Fair pay disagreement: BusinessNZ rejects its role in key Labour industrial relations law

Labour’s flagship industrial relations policy has been dealt a significant blow, with BusinessNZ announcing it will refuse to take part in the creation of fair pay agreements (FPAs).

On Wednesday Kirk Hope, BusinessNZ’s chief executive, wrote to Workplace Relations Minister Michael Wood saying BusinessNZ would not act on behalf of employers to implement what he said was “unlawful compulsory national pay agreements”.

As well as seemingly breaking the tripartite agreement with the Council of Trade Unions (CTU) and the Government, the move also sees BusinessNZ refuse to take hundreds of thousands in taxpayer funding to help build capability to negotiate the agreements.

Hope said BusinessNZ had been written into the proposed system as a default bargaining party without its consent.

After carefully considering a proposal from the Ministry of Business, Innovation and Employment (MBIE), the organisation had decided it would not take part.
“Compulsory FPAs are unlawful under both current domestic and international employment laws and are totally out of step with how we need to work in 2021,” Hope told the Herald.

“They aren’t needed, they remove the flexibility and autonomy of modern workplaces and won’t improve pay and conditions for hardworking Kiwis.”

Employment experts said it was unclear how the Government would push ahead without the involvement of BusinessNZ meaning the reforms, which have already faced a series of hold-ups, could be further delayed.

Legislation to give effect to the agreements was supposed to be tabled in Parliament before the end of the year, however Wood’s office had warned last month that this could be delayed into 2022, blaming the Delta outbreak.

Last night Wood’s office played down the significance of BusinessNZ’s move, describing it as “a fairly small aspect of the framework and will not have a major impact”.

“In the vast majority of cases we expect that employer groups in each sector will bargain themselves. We had proposed that Business NZ (and on the other side the CTU) could be ‘backstops’ in the event that a sector was unable to form a bargaining unit themselves.”

A Labour manifesto promise since 2017, FPAs are a proposed system under which employer representatives and unions would bargain for minimum terms and conditions for all employees in a particular industry or occupation.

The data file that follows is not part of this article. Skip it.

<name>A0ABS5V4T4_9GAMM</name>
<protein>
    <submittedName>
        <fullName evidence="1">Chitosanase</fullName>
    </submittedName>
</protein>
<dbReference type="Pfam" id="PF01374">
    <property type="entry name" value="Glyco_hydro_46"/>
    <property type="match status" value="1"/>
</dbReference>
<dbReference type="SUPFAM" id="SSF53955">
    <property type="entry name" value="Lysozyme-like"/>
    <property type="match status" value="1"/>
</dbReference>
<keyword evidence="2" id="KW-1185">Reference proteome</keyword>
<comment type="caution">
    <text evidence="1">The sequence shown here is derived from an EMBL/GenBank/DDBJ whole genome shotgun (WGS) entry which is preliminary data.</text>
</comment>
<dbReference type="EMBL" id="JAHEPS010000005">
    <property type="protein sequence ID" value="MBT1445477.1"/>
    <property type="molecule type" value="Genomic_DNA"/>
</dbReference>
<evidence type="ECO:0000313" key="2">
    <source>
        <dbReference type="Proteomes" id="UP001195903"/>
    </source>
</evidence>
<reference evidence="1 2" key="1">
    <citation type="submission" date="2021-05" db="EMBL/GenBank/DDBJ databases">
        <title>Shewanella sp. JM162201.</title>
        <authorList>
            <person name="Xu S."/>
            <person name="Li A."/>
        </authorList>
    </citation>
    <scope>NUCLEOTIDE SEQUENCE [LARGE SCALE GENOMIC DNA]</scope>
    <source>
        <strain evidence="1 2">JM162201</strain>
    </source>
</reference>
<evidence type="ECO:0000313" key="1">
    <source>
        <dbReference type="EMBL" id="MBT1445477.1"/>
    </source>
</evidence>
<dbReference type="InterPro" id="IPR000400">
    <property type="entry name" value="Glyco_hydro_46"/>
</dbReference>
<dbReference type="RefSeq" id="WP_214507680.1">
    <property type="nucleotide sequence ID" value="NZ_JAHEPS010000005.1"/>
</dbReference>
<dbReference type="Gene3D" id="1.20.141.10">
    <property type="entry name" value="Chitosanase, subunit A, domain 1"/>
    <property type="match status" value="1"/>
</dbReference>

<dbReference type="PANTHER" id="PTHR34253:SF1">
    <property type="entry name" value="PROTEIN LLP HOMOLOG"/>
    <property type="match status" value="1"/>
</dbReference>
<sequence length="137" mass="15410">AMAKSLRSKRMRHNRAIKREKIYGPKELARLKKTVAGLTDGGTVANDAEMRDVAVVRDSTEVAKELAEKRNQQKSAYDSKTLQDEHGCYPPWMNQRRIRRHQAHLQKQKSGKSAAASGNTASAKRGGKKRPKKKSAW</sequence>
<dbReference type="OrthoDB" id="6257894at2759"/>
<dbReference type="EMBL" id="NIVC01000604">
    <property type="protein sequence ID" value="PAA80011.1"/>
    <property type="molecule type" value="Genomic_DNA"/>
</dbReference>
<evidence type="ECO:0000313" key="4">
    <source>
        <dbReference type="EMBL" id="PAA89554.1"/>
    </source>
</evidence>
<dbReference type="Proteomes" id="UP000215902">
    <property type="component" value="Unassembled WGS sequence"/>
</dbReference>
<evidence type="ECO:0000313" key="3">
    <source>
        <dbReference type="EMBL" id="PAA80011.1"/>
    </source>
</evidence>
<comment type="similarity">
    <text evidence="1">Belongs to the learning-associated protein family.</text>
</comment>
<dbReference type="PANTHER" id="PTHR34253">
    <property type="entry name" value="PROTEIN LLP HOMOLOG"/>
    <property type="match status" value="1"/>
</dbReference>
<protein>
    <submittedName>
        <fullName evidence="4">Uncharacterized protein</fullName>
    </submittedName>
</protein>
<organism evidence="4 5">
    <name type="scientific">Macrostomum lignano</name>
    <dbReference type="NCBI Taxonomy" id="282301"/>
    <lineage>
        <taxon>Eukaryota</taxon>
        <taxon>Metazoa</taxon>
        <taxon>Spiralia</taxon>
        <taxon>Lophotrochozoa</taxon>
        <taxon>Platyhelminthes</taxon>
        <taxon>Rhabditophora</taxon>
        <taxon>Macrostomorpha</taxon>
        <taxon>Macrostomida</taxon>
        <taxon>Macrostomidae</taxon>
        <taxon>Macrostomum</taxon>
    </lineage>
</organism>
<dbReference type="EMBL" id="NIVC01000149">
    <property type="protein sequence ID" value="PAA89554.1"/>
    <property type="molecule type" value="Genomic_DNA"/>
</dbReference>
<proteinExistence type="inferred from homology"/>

Wood has said the agreements represent the biggest change to industrial relations since the passing of the Employment Contracts Act in 1991.

Even before Labour was elected, BusinessNZ had issued warnings about the proposals, which would give a central role to the union movement to negotiate terms, even in sectors where union membership is negligible.

The CTU has applied constant pressure to push ahead with the agreements.

“Fair Pay Agreements will improve the lives of many New Zealanders and their families by lifting the wages of some of our lowest paid,” CTU president Richard Wagstaff said in May.

But the proposals have caused concerns among business groups about the mandate for initiating the agreements, causing the policy to be delayed several times in the past term.

According to the recommendations of a working group led by former prime minister Jim Bolger – which Labour has promised to largely adopt – a fair pay agreement process could be initiated with the approval of 10 per cent of a given occupation or sector, or 1000 workers, whichever is less.

The system design assumes a central role for BusinessNZ, representing sectors and industries without a dedicated representative organisation.

When Wood announced in May that the Government was pushing ahead with the programme, he signalled $250,000 a year funding for both BusinessNZ and the CTU reflecting the “special role as social partners in the tripartite context”.

Hope said: “We don’t want to take taxpayer money to support a scheme we simply don’t think will work and we don’t believe in.”

BusinessNZ would be prepared to engage in a process where participation was voluntary, he said. Covid had placed a greater emphasis on flexible conditions, which he said FPAs would not allow.

“How does it make sense to bring in FPAs, when they will make it much harder for businesses to accommodate the flexibility demanded by their employees?”

Susan Hornsby-Geluk, managing partner at employment law specialists Dundas Street, said the news represented a “major setback” for FPAs.

“Business New Zealand was to play a central role in co-ordinating and supporting employer groups. Government will need to urgently find another group to perform this role, otherwise employers will be left rudderless and without support.”

Paul Goldsmith, National’s workplace relations spokesman said the move should prompt a rethink of the policy.

“I don’t see how it can work [without BusinessNZ] and ultimately if the Government presses ahead it will be based on force, and that’s the problem with the whole policy,” Goldsmith said.

“Flexible labour markets have been an essential element of New Zealand’s progress of the last 30 years, when we’ve had high rates of job creation and low unemployment, and this is putting it all at risk.

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